Although Hof’s method has been shown to improve physical performance through more efficient energy production and oxygen utilization,4 there are also impressive implications for its use in healthcare. Excessive and prolonged inflammation can ultimately cause tissue damage. It’s 1 reason that corticosteroids are prescribed for controlling inflammation, especially in autoimmune diseases – to suppress proinflammatory cytokine production.5 By training to control immune function, this method may be able to suppress an overactive immune system.
Further studies will be needed, but the implications are promising. Until then, we will continue to see the positive effects that active breathing and meditation can have on cellular energy. In combining these with cold hydrotherapy, even with something as simple as daily cold showers, not only will there be a pronounced immune response, but better recovery from cortisol secretion in response to stressors.
This may be the scientific backing to a 21st-century water-curist/nature-curist approach that has never been conducted in detail before. By training the breath, increasing oxygen, providing efficient ATP energy production, and using the power of active concentration, we can ultimately train our bodies to better tolerate cold hydrotherapy treatments and retain their benefits. What bonds us with Wim Hof, however, is our mutual encouragement to learn from and utilize the power of nature and to set forth a commitment to the mind-body connection.
Sarah King, ND, is a licensed naturopathic doctor in Ontario, graduating from CCNM in 2014. Sarah has a passion for women’s health, nutritious food, and fitness. She treats a wide variety of health conditions, including menstrual disorders, fertility, pre-natal care, digestive concerns, skin care, and mental health. Sarah is currently practicing at Upper Beach Health & Wellness in Toronto, and is a birth doula in Durham and Toronto Region. When not in practice, Sarah is always training for her next running race or writing for her blog and the NaturalPath.
- Amihai I, Kozhevnikov M. Arousal vs. relaxation: a comparison of the neurophysiological and cognitive correlates of Vajrayana and Theravada meditative practices. PLoS One. 2014;9(7):e102990.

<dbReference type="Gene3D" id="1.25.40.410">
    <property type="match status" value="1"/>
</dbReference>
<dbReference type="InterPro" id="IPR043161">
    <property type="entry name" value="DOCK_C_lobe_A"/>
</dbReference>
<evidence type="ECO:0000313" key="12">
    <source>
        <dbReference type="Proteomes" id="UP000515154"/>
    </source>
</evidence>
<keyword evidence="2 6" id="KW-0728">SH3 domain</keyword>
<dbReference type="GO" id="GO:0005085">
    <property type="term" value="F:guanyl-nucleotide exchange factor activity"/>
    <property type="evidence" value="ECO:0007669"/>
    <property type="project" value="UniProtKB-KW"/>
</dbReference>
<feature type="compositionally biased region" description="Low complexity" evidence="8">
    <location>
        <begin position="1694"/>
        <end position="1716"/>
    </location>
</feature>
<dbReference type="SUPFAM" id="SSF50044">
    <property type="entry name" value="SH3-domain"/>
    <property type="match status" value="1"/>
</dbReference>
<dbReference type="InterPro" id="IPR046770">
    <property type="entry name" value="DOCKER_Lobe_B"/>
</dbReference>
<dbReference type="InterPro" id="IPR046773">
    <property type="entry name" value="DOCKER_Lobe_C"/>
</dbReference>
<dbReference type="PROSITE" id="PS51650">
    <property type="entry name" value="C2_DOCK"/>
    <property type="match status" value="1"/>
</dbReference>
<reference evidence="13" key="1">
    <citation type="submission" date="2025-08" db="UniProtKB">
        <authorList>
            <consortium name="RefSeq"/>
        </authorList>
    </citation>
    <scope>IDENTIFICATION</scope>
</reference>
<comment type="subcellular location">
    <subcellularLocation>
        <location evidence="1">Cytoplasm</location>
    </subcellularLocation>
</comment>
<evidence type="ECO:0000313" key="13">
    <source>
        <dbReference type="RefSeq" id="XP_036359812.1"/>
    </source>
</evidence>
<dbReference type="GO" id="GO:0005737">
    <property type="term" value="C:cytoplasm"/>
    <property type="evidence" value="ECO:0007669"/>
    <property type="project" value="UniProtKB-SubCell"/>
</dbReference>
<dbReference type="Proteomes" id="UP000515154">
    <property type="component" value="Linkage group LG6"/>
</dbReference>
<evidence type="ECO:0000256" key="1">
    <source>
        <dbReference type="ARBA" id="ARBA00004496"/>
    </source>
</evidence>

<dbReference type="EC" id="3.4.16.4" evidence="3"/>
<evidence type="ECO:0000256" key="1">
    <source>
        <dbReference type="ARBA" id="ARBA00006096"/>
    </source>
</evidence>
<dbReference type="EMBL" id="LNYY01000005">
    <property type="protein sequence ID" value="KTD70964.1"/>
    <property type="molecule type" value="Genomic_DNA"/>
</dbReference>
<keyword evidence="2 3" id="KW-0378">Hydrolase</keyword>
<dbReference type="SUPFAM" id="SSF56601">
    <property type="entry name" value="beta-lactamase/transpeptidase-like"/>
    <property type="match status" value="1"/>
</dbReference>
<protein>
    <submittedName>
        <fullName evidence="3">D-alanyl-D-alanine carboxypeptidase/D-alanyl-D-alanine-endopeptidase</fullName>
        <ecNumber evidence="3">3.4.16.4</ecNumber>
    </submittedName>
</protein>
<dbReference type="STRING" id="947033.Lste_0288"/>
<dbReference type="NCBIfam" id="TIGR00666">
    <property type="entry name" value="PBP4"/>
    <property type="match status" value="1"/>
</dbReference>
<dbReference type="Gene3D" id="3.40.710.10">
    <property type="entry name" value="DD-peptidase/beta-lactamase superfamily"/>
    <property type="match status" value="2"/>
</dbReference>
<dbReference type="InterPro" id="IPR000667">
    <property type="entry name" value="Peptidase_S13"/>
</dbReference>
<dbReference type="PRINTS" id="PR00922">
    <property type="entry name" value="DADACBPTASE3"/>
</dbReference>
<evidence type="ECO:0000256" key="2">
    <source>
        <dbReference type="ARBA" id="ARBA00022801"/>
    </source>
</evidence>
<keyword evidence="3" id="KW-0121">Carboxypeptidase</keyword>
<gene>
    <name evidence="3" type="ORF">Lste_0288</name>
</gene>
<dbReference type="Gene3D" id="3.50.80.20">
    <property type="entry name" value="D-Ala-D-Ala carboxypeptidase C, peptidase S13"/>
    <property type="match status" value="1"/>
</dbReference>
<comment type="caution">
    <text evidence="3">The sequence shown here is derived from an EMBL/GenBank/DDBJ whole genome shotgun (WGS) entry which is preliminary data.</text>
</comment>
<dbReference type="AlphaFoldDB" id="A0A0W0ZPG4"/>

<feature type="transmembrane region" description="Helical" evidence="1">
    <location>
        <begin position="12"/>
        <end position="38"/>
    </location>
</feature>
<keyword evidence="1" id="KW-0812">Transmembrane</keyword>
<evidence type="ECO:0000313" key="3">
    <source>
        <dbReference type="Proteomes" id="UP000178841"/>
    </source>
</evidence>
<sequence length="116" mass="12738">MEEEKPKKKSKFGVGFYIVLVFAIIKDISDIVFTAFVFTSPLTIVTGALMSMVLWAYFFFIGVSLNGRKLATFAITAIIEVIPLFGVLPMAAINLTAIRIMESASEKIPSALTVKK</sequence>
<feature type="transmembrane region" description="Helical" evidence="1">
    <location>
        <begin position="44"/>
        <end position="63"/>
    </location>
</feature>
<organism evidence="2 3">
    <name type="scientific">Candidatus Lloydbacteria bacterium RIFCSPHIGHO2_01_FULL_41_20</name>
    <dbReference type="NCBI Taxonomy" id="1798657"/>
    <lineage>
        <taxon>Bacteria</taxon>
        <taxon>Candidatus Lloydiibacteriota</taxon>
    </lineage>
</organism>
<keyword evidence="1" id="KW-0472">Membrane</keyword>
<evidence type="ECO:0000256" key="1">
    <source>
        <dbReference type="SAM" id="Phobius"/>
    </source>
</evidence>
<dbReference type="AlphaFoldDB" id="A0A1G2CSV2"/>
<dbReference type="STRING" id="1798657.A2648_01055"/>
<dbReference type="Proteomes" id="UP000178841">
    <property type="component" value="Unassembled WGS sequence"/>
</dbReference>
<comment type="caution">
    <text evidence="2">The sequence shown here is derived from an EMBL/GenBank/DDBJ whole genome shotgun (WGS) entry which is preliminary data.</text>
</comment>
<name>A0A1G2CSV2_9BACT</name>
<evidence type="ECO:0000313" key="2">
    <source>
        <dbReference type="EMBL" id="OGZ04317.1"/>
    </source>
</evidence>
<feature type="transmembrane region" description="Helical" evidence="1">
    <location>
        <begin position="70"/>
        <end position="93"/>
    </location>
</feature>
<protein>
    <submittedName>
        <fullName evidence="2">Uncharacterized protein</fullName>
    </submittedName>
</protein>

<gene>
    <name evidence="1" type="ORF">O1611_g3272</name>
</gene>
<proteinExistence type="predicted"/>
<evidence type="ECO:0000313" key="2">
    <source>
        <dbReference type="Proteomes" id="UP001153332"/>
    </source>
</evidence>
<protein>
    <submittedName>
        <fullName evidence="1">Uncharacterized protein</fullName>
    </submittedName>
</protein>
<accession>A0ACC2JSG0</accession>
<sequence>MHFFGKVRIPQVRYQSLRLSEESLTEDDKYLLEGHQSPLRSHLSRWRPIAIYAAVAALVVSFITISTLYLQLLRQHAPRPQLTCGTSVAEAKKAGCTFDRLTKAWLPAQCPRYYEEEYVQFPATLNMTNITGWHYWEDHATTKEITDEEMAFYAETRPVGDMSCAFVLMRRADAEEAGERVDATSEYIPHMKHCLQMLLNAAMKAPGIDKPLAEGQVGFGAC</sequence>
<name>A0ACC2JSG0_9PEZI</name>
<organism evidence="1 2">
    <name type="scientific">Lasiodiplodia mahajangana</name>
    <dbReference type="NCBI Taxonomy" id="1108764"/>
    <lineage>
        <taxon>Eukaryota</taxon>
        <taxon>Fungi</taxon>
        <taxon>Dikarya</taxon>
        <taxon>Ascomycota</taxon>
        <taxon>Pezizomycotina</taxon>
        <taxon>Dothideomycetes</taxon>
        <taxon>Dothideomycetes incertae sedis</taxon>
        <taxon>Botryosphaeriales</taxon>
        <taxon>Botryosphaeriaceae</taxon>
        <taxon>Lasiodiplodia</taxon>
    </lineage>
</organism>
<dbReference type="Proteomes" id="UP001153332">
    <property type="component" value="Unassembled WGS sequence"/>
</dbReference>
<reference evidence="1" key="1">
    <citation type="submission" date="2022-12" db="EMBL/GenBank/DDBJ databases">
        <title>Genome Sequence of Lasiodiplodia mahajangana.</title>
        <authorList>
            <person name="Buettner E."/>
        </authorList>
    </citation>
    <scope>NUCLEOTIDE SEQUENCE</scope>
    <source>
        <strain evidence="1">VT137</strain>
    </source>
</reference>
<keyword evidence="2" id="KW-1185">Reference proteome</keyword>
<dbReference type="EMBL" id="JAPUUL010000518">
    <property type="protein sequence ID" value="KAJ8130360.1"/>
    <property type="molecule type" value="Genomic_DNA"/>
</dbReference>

- Kozhevnikov M, Elliott J, Shephard J, Gramann K. Neurocognitive and somatic components of temperature increases during g-Tummo meditation: legend and reality. (2013) PLoS One. 2013;8(3):1-12.
- Houtman AM, Scudellari M, Malone C, Singh-Cundy A. Biology Now. New York, NY: WW Norton & Company; 2015; Ch 22: 389-405.
- Hof I. Innerfire: Wim Hof Method Explanation. [eBook] June 2015. Available at: www.icemanwimhof.com/files/WimHofMethod-revealed-2015.pdf. Accessed January 20, 2016.
- Lee do Y, Kim E, Choi MH. Technical and clinical aspects of cortisol as a biochemical marker of chronic stress. BMB Rep. 2015;48(4):209-216.
- Kox M, Stoffels M, Smeekens SP, et al. The influence of concentration/meditation on autonomic nervous system activity and the innate immune response: a case study. Psychosom Med. 2012;74(5):489-494.
- Kox M, van Eijk LT, Zwaag J, et al. Voluntary activation of the sympathetic nervous system and attenuation of the innate immune response in humans. Proc Natl Acad Sci U S A. 2014;111(20):7379-7384.
- Janský L, Pospísilová D, Honzová S, et al. Immune system of cold-exposed and cold-adapted humans. Eur J Appl Physiol Occup Physiol. 1996;72(5-6):445-450.
- Goedsche K, Förster M, Kroegel C, Uhlemann C. Repeated cold stimulations (hydrotherapy according to Kneipp) in patients with COPD. Forschende Komplement. 2007;14(3):158-166. [Article in German]
- Morrison SF, Madden CJ. Central nervous system regulation of brown adipose tissue. Compr Physiol. 2014;4(4):1677-1713.
- Virtanen KA, Lidell ME, Orava J, et al. Functional brown adipose tissue in healthy adults. N Engl J Med. 2009;360(15):1518-1525.
- van Marken Lichtenberg WD, van Hommerig JW, Smulders NM, et al. Cold-activated brown adipose tissue in healthy men. N Engl J Med. 2009;360(15):1500-1508.